– In order to obtain a signed copy of the prequel book Battle for the Soul of Canada, please send a $18.50 cheque to ‘Ed Hird’, #102-15168 19th Ave, Surrey, BC V4A 0A5. For mailing the book to the USA, please send $20.00 USD.  This can also be done by PAYPAL using the e-mail ed_hird@telus.net . Be sure to list your mailing address. The Battle for the Soul of Canada e-book can be obtained for $4.99 CDN/USD.

-Click to purchase the Companion Bible Study by Jan Cox (for the Battle of the Soul of Canada) in both paperback and Kindle on Amazon.com and Amazon.ca 


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Howard Hughes the Tortured Aviator

By Rev. Dr. Ed Hird

One of the most fascinating and tortured movies I have  watched is ‘The Aviator’, a look at the life of Howard Hughes.

 Howard Hughes’ father invented a revolutionary drill bit that, within ten years, was used in 75 percent of the world’s oil wells, allowing them to drill deeper to previously unreachable oil fields.  Standard Oil used fifteen thousand of these Hughes drill bits, leased out from Hughes at $30,000 per well.

 At age eleven, Howard built the first wireless broadcasting set in Houston so that he could communicate with ships in the Gulf of Mexico.

With the ‘Hells Angels’ talking movie, Hughes created the first ‘talking movie’ blockbuster, astounding his critics who were convinced that this Texan upstart would lose his shirt.

 Hughes once said to his top assistant Noah Dietrich: “I intend to be the greatest golfer in the world, the finest film producer in Hollywood, the greatest pilot in the world, and the richest man in the world.”  On his death bed, Hughes commented: “I want to be remembered for only one thing – my contribution to aviation.”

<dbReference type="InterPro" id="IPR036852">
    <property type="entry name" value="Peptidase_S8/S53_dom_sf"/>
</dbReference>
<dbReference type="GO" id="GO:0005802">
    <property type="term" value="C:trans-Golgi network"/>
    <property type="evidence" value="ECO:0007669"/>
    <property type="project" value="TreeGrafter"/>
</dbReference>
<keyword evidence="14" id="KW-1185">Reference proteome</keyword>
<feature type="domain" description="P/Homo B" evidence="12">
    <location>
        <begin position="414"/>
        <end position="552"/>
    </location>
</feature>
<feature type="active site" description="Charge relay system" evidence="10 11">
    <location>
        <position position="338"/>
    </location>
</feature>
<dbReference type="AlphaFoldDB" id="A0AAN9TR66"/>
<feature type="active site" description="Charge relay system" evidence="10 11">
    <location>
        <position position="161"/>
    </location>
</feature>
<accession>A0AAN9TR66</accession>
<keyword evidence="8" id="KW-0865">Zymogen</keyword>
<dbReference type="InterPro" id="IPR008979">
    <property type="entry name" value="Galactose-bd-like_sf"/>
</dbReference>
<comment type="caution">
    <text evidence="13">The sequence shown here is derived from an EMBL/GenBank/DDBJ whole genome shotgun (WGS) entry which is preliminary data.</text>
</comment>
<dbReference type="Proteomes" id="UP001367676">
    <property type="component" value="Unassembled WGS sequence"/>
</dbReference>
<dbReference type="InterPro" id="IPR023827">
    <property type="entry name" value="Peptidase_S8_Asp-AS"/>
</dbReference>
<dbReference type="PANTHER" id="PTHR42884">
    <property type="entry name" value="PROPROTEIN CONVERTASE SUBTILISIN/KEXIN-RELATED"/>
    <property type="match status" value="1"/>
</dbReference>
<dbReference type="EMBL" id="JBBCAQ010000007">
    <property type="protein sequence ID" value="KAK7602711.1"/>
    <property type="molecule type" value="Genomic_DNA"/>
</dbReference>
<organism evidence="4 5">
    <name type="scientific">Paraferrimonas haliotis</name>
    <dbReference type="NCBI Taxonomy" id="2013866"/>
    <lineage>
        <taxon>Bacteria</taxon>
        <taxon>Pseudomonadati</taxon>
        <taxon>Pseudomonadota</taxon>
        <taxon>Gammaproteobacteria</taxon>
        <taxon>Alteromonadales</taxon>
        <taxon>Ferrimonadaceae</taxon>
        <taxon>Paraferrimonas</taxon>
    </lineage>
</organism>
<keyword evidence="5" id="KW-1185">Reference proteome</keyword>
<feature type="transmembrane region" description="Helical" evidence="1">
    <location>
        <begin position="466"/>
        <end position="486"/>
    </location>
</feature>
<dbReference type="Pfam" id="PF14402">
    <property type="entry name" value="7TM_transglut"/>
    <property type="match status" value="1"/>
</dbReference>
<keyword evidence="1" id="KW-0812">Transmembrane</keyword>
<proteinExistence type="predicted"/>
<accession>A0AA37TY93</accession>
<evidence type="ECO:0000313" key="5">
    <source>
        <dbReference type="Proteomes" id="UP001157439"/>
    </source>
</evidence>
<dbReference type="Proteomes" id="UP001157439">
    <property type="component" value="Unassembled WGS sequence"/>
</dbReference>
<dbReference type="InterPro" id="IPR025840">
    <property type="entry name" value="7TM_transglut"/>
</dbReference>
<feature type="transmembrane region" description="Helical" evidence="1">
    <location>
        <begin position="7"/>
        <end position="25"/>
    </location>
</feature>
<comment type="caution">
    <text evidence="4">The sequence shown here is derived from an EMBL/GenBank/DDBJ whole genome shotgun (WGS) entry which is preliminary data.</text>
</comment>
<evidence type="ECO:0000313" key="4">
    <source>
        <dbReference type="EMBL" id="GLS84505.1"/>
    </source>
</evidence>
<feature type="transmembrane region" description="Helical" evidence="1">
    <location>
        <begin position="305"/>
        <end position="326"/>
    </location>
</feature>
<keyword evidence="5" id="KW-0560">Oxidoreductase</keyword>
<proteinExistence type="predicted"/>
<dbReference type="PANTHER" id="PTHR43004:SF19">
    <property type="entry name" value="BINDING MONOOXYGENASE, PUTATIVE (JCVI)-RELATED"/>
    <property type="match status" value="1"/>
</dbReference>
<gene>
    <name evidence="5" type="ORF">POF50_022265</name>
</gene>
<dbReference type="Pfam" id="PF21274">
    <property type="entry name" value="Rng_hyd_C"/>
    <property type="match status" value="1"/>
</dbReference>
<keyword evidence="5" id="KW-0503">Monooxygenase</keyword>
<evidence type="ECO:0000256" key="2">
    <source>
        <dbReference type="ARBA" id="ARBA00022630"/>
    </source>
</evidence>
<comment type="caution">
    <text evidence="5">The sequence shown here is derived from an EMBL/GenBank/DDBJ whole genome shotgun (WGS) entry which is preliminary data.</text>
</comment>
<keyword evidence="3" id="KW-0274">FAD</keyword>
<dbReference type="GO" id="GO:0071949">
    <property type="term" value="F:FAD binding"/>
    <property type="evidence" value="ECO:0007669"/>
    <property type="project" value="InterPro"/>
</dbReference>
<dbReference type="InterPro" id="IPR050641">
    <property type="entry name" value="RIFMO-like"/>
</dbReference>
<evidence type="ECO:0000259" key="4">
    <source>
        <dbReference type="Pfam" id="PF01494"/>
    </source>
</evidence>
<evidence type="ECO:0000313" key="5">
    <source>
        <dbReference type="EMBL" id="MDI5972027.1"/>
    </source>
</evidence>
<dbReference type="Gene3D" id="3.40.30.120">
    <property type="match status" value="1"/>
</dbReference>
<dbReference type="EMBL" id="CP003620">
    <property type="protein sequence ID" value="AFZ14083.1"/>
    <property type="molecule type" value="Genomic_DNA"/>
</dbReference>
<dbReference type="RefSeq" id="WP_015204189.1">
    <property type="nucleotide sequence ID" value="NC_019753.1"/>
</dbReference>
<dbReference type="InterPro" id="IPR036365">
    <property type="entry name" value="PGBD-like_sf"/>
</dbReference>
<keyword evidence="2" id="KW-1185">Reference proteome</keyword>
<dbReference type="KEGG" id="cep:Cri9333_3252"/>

As I watched ‘The Aviator’ movie and read several biographies on Howard Hughes, I kept being reminded of Jesus’ comment: ‘What does it profit a person to gain the whole world and yet lose your soul?’ What can a person give in exchange for his soul? (Mark 8:36-37)  Brown & Broeske noted in their HH biography, “Hughes acted as if he owned the whole world.”

 Hughes ordered RKO Film Executive, William Fadiman, to cut his staff by 25 percent.  When Fadiman started to protest, Hughes quickly cut him off.  “I know what you’re going to tell me.  You’re going to tell me, probably, that you know someone who has cancer or someone who just got married or just had a baby, and that you can’t do that to those people…A corporation has no soul. I can’t know about those things and be a corporation.”

 “We brought nothing into this world and it is certain that we can carry nothing out”, intoned Reverend Robert T. Gibson during Howard Hughes funeral at Houston’s Christ Church Cathedral. Howard Hughes was baptized in an Anglican/Episcopal Church, married in an Anglican/Episcopal Church, and buried in an Anglican/Episcopal Church. He was truly part of the hatched/matched/&/dispatched crowd.  But nowhere is there any clear indication that a living faith in Jesus Christ ever impacted Hughes’ soul.

Howard Hughes, as North America’s first billionaire, had everything, and yet was deeply lacking.  Brilliantly gifted technologically, he was profoundly crippled in his abilities to sustain the very relationships that make life worth living.  Tragically enmeshed in his mother’s apron strings well after her death, Hughes was never able to leave and cleave, never able to commit to a lifelong relationship. It was a dark, troubling relationship that a counselor would later describe as ‘emotionally incestuous’.